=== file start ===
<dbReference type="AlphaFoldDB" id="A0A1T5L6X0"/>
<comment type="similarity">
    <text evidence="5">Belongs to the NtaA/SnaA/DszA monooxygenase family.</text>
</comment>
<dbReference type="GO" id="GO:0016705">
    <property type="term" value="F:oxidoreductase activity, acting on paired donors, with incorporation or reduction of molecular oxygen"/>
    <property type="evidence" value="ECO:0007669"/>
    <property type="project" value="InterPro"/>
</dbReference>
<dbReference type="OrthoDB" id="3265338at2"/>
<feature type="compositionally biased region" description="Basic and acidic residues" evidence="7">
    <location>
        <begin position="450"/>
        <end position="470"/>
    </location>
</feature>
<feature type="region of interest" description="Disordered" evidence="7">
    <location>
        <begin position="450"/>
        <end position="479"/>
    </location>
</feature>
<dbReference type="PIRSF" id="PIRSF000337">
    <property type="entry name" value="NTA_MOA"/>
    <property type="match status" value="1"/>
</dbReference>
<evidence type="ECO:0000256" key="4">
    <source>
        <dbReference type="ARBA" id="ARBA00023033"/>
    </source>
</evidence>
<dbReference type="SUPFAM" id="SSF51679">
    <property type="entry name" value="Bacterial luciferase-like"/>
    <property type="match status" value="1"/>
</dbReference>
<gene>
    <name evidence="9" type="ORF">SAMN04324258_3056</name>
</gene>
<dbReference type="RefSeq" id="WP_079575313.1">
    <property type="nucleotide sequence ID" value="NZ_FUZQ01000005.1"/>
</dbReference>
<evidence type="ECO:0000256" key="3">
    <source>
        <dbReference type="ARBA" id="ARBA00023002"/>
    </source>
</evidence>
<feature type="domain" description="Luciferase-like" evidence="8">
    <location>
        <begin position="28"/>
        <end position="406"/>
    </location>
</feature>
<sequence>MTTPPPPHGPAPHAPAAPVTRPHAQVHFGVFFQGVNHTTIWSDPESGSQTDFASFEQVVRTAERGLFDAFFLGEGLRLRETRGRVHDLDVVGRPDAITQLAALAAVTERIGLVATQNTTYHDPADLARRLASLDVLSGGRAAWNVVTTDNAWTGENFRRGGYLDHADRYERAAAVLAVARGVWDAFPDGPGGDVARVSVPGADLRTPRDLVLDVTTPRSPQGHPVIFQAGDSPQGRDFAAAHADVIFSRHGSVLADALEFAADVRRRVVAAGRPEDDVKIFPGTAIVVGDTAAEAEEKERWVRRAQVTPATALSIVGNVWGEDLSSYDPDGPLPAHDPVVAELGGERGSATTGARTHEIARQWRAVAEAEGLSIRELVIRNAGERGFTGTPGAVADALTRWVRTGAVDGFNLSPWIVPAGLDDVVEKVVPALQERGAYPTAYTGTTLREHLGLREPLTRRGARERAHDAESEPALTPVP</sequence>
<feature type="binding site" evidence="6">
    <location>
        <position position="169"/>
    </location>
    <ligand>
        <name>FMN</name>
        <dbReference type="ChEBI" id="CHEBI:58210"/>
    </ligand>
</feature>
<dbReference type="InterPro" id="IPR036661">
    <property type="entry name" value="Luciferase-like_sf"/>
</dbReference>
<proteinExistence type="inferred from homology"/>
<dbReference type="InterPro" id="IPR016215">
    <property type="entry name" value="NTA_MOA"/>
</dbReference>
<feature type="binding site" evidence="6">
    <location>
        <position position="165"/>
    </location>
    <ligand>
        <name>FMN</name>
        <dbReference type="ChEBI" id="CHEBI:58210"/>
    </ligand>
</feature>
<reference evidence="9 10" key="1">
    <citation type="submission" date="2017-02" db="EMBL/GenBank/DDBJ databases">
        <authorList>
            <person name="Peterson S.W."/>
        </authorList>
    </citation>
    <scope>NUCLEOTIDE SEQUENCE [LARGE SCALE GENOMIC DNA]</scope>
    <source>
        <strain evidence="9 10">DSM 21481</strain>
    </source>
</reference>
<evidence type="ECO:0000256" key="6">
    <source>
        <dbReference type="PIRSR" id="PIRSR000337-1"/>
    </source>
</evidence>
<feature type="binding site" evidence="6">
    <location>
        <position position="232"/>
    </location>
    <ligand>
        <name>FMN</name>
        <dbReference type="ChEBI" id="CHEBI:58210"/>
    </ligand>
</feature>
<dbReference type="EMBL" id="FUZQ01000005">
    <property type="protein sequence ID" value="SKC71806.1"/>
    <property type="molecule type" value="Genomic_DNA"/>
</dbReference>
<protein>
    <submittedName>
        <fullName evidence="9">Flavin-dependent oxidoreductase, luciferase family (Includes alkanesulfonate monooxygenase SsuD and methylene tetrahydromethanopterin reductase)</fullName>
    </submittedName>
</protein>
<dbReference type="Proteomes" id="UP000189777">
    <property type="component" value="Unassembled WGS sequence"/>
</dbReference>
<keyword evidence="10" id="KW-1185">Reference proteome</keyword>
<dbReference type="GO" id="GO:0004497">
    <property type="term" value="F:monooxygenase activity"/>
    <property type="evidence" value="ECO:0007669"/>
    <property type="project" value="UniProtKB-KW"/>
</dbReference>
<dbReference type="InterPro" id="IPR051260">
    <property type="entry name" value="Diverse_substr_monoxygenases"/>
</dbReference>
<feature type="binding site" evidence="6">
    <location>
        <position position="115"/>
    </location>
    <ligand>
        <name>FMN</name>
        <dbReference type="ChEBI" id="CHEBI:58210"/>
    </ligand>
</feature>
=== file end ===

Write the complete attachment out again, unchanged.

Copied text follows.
<dbReference type="AlphaFoldDB" id="A0A1T5L6X0"/>
<comment type="similarity">
    <text evidence="5">Belongs to the NtaA/SnaA/DszA monooxygenase family.</text>
</comment>
<dbReference type="GO" id="GO:0016705">
    <property type="term" value="F:oxidoreductase activity, acting on paired donors, with incorporation or reduction of molecular oxygen"/>
    <property type="evidence" value="ECO:0007669"/>
    <property type="project" value="InterPro"/>
</dbReference>
<dbReference type="OrthoDB" id="3265338at2"/>
<feature type="compositionally biased region" description="Basic and acidic residues" evidence="7">
    <location>
        <begin position="450"/>
        <end position="470"/>
    </location>
</feature>
<feature type="region of interest" description="Disordered" evidence="7">
    <location>
        <begin position="450"/>
        <end position="479"/>
    </location>
</feature>
<dbReference type="PIRSF" id="PIRSF000337">
    <property type="entry name" value="NTA_MOA"/>
    <property type="match status" value="1"/>
</dbReference>
<evidence type="ECO:0000256" key="4">
    <source>
        <dbReference type="ARBA" id="ARBA00023033"/>
    </source>
</evidence>
<dbReference type="SUPFAM" id="SSF51679">
    <property type="entry name" value="Bacterial luciferase-like"/>
    <property type="match status" value="1"/>
</dbReference>
<gene>
    <name evidence="9" type="ORF">SAMN04324258_3056</name>
</gene>
<dbReference type="RefSeq" id="WP_079575313.1">
    <property type="nucleotide sequence ID" value="NZ_FUZQ01000005.1"/>
</dbReference>
<evidence type="ECO:0000256" key="3">
    <source>
        <dbReference type="ARBA" id="ARBA00023002"/>
    </source>
</evidence>
<feature type="domain" description="Luciferase-like" evidence="8">
    <location>
        <begin position="28"/>
        <end position="406"/>
    </location>
</feature>
<sequence>MTTPPPPHGPAPHAPAAPVTRPHAQVHFGVFFQGVNHTTIWSDPESGSQTDFASFEQVVRTAERGLFDAFFLGEGLRLRETRGRVHDLDVVGRPDAITQLAALAAVTERIGLVATQNTTYHDPADLARRLASLDVLSGGRAAWNVVTTDNAWTGENFRRGGYLDHADRYERAAAVLAVARGVWDAFPDGPGGDVARVSVPGADLRTPRDLVLDVTTPRSPQGHPVIFQAGDSPQGRDFAAAHADVIFSRHGSVLADALEFAADVRRRVVAAGRPEDDVKIFPGTAIVVGDTAAEAEEKERWVRRAQVTPATALSIVGNVWGEDLSSYDPDGPLPAHDPVVAELGGERGSATTGARTHEIARQWRAVAEAEGLSIRELVIRNAGERGFTGTPGAVADALTRWVRTGAVDGFNLSPWIVPAGLDDVVEKVVPALQERGAYPTAYTGTTLREHLGLREPLTRRGARERAHDAESEPALTPVP</sequence>
<feature type="binding site" evidence="6">
    <location>
        <position position="169"/>
    </location>
    <ligand>
        <name>FMN</name>
        <dbReference type="ChEBI" id="CHEBI:58210"/>
    </ligand>
</feature>
<dbReference type="InterPro" id="IPR036661">
    <property type="entry name" value="Luciferase-like_sf"/>
</dbReference>
<proteinExistence type="inferred from homology"/>
<dbReference type="InterPro" id="IPR016215">
    <property type="entry name" value="NTA_MOA"/>
</dbReference>
<feature type="binding site" evidence="6">
    <location>
        <position position="165"/>
    </location>
    <ligand>
        <name>FMN</name>
        <dbReference type="ChEBI" id="CHEBI:58210"/>
    </ligand>
</feature>
<reference evidence="9 10" key="1">
    <citation type="submission" date="2017-02" db="EMBL/GenBank/DDBJ databases">
        <authorList>
            <person name="Peterson S.W."/>
        </authorList>
    </citation>
    <scope>NUCLEOTIDE SEQUENCE [LARGE SCALE GENOMIC DNA]</scope>
    <source>
        <strain evidence="9 10">DSM 21481</strain>
    </source>
</reference>
<evidence type="ECO:0000256" key="6">
    <source>
        <dbReference type="PIRSR" id="PIRSR000337-1"/>
    </source>
</evidence>
<feature type="binding site" evidence="6">
    <location>
        <position position="232"/>
    </location>
    <ligand>
        <name>FMN</name>
        <dbReference type="ChEBI" id="CHEBI:58210"/>
    </ligand>
</feature>
<dbReference type="EMBL" id="FUZQ01000005">
    <property type="protein sequence ID" value="SKC71806.1"/>
    <property type="molecule type" value="Genomic_DNA"/>
</dbReference>
<protein>
    <submittedName>
        <fullName evidence="9">Flavin-dependent oxidoreductase, luciferase family (Includes alkanesulfonate monooxygenase SsuD and methylene tetrahydromethanopterin reductase)</fullName>
    </submittedName>
</protein>
<dbReference type="Proteomes" id="UP000189777">
    <property type="component" value="Unassembled WGS sequence"/>
</dbReference>
<keyword evidence="10" id="KW-1185">Reference proteome</keyword>
<dbReference type="GO" id="GO:0004497">
    <property type="term" value="F:monooxygenase activity"/>
    <property type="evidence" value="ECO:0007669"/>
    <property type="project" value="UniProtKB-KW"/>
</dbReference>
<dbReference type="InterPro" id="IPR051260">
    <property type="entry name" value="Diverse_substr_monoxygenases"/>
</dbReference>
<feature type="binding site" evidence="6">
    <location>
        <position position="115"/>
    </location>
    <ligand>
        <name>FMN</name>
        <dbReference type="ChEBI" id="CHEBI:58210"/>
    </ligand>
</feature>